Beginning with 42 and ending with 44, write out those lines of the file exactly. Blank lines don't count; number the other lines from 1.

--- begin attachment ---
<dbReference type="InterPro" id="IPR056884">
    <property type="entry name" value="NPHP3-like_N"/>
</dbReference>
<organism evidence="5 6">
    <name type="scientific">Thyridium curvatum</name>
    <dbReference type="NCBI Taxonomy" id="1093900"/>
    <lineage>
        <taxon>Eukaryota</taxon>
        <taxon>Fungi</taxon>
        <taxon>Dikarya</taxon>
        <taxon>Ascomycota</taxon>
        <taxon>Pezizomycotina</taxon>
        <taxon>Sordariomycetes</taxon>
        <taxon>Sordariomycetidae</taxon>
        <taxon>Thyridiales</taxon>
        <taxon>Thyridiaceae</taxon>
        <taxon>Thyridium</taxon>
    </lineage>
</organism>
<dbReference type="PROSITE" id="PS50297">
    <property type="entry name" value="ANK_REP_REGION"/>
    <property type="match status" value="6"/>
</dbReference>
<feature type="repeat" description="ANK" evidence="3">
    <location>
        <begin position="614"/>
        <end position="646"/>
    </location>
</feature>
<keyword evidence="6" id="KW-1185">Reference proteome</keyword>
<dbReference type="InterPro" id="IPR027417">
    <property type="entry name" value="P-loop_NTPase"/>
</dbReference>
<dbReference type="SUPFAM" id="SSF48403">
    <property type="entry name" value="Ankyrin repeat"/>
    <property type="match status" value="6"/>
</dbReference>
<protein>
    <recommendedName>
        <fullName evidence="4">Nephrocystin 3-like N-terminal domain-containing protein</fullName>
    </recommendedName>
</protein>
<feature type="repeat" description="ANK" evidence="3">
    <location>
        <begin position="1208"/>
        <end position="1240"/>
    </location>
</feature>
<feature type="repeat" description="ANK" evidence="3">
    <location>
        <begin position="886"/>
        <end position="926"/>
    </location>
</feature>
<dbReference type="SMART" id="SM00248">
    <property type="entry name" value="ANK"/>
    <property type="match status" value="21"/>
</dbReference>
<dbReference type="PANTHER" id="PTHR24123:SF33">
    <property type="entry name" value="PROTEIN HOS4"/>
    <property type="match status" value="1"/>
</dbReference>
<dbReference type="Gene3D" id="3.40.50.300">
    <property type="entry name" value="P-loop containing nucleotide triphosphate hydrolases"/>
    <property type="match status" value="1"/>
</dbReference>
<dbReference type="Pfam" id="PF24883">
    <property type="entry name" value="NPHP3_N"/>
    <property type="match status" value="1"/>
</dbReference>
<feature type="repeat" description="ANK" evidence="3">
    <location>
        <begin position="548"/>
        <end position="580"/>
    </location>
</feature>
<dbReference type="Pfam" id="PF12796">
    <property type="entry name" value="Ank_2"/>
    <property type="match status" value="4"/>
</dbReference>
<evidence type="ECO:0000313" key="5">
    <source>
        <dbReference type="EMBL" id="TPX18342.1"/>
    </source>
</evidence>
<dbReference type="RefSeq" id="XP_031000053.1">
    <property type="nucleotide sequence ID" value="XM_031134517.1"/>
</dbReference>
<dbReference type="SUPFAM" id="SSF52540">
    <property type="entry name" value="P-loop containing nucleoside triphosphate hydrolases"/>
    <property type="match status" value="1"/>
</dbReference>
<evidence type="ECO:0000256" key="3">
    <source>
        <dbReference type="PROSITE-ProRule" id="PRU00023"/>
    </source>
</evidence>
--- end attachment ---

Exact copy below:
</protein>
<feature type="repeat" description="ANK" evidence="3">
    <location>